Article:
We initially hypothesized, based on available evidence in the literature, that Evr would enhance the sensitivity of pancreatic cancer cells (especially GEMres cells) to GEM, but comprehensive analysis of our results does not fully support this conjecture. However, we identified several individual proteins, the expression of which was not affected by GEM in GEMres cells but showed significant downregulation with combined GEM and Evr treatment (compared to their effects when administered alone). Namely, the proteins showing such a trend were cytochrome-c, LDHB, HK2, and p-P70S6K. Cytochrome-c is a critical component involved in the initiation of mitochondrial apoptosis (Odinokova 2009), and its activation was associated with the therapeutic effects of anti-cancer drugs in pancreatic ductal adenocarcinoma (Cheng 2019). Interestingly, LDHB and HK2 are localized to the inner and outer mitochondrial membrane (Cruz-Lopez et al. 2019; Nagdas 2019), respectively, and there may be a link between their expression and mitochondrial apoptosis in cancer cells. In terms of P70S6K, an understanding of its specific role as a substrate of mTOR may provide clues that enable us to evaluate its unique functions in the mechanisms of action of Evr.
Our study is subject to several limitations. The major drawback is that the experimental results only partially supported that Evr promoted the sensitivity of GEMres cells to GEM. Although an increase in GEM sensitivity was not globally achieved by Evr, we speculate that the proteins identified previously (cytochrome-c, LDHB, HK2, and p-P70S6K) are key factors that contribute to Evr-mediated sensitivity to GEM. In-depth study of these factors in conjunction with Evr will be required to further elucidate their individual roles in regulating GEM sensitivity, especially with respect to the possible involvement of mitochondrial dysfunction and apoptosis. In addition, studies of oxygen consumption rate and oxygraphy experiments that reveal the respiration/fermentation ratio of pancreatic cancer cells were not carried out here because of technical constraints. These experiments will be designed for future studies in order to gain deeper insight into the effect of Evr-regulated metabolism on GEM resistance.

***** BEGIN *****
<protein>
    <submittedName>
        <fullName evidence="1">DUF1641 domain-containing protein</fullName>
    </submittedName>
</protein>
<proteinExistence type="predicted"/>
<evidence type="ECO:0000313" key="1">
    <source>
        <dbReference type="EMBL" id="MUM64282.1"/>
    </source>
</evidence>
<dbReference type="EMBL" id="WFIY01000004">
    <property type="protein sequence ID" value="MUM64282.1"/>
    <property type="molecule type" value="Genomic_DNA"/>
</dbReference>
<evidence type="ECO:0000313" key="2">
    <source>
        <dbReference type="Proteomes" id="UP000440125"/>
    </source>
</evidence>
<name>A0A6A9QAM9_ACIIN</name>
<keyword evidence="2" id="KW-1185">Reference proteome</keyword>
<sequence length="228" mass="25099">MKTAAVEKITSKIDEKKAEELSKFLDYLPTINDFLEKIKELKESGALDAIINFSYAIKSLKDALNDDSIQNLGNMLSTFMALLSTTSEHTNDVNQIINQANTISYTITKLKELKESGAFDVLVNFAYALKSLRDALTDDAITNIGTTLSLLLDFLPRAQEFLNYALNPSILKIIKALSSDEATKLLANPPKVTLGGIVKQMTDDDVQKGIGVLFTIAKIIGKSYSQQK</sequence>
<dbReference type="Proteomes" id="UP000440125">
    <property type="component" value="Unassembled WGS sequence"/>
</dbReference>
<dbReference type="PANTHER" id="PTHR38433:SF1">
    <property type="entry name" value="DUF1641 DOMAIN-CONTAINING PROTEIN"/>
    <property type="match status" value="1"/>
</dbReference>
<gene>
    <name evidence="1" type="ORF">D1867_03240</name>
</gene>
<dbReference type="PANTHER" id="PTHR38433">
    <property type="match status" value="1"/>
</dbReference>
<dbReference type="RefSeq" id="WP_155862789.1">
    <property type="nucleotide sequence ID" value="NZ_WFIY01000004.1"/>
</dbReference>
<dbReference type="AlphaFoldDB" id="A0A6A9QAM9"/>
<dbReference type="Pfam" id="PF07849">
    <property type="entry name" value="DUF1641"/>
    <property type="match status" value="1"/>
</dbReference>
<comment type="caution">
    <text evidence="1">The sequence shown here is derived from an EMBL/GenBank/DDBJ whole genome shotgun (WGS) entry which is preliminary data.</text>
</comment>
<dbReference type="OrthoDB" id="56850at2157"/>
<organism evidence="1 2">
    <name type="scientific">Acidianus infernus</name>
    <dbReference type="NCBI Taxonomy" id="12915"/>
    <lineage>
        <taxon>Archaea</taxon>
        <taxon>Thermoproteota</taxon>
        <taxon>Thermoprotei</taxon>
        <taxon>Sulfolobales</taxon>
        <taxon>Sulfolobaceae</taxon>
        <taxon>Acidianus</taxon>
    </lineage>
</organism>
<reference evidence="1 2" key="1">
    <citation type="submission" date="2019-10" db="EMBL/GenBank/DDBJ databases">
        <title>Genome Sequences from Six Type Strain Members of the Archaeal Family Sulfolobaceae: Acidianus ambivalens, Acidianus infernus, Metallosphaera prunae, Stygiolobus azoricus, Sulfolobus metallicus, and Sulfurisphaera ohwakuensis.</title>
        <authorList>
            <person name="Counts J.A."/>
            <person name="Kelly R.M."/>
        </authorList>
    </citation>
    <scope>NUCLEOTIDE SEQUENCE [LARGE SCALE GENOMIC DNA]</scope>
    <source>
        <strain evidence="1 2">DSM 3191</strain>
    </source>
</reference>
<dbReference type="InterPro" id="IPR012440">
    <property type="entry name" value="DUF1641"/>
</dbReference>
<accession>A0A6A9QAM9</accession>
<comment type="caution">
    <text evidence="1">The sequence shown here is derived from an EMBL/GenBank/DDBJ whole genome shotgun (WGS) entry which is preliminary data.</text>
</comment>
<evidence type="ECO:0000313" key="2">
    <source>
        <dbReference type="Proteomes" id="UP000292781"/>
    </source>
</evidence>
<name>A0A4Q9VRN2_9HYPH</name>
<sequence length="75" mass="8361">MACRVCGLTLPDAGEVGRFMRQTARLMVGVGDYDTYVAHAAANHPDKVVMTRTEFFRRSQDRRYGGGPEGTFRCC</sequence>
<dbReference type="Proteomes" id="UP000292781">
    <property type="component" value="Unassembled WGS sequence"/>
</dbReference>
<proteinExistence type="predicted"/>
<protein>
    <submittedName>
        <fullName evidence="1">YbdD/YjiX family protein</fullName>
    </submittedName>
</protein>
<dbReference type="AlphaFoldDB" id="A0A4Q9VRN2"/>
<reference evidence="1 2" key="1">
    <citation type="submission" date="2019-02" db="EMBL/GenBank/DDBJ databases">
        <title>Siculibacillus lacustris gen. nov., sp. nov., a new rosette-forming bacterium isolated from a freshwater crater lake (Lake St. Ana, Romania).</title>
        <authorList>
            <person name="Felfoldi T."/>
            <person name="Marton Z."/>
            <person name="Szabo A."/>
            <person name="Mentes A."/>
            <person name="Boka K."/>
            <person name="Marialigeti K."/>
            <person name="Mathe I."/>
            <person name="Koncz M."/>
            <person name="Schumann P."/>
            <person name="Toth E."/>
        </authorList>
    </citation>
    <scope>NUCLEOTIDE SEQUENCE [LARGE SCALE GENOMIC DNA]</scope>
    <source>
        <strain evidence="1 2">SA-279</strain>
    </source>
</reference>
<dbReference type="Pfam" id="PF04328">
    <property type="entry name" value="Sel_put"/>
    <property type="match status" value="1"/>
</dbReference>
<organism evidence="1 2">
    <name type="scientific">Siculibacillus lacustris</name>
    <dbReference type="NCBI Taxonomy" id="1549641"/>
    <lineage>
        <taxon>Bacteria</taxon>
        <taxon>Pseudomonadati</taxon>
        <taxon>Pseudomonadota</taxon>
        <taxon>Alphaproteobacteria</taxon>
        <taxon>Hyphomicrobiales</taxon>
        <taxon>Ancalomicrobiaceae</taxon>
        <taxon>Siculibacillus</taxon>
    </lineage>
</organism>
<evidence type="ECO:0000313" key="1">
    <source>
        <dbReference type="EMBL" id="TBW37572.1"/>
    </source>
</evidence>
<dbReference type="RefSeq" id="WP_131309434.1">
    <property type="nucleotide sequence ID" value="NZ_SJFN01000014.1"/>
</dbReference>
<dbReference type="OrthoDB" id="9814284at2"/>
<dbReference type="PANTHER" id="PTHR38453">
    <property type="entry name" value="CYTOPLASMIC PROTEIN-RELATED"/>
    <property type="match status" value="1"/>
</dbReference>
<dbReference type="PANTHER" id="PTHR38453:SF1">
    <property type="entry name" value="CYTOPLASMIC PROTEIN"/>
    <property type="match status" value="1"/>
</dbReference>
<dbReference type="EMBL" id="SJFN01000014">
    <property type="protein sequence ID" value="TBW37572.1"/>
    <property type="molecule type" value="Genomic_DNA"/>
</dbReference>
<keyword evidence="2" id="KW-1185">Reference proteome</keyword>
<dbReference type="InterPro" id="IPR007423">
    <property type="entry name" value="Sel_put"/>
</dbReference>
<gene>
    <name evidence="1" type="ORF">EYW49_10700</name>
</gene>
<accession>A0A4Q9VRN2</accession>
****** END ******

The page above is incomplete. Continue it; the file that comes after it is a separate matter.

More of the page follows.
In conclusion, we revealed that Evr effectively impaired the growth of GEM-resistant pancreatic cancer cells, both in vitro and in vivo, by regulating the PI3K/AKT/mTOR signaling pathway. We also suggest that the strong anti-cancer properties of Evr in GEMres cells are closely linked to mTOR-mediated glucose metabolism and the Warburg effect. Taken together, Evr plays an essential role as an mTOR inhibitor and can be considered as an adjuvant or complementary agent to GEM, as its therapeutic effects against GEM-resistant pancreatic cancers have been further clarified. The possible role of mitochondrial apoptosis, as alluded to in the current study, should be thoroughly examined in follow-up studies in order to elucidate the link between Evr and GEM sensitivity. The findings presented here accentuate the clinical value of Evr as a part of therapeutic strategies against pancreatic cancer and warrant continued investigation in this regard.
Availability of data and materials
The datasets generated for this study are available on request to the corresponding author.
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The study protocol was approved by the Institutional Review Board of Wuhan Myhalic Biotechnology Co., Ltd. (approval number HLK-20181102-0) and adhered to the “Guidelines for Animal Care and Use of the Model Animal Research Institute at Wuhan Myhalic Biotechnology Co., Ltd.”
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Cui, J., Guo, Y., Wu, H. et al. Everolimus regulates the activity of gemcitabine-resistant pancreatic cancer cells by targeting the Warburg effect via PI3K/AKT/mTOR signaling. Mol Med 27, 38 (2021). https://doi.org/10.1186/s10020-021-00300-8
- Pancreatic cancer
- Drug resistance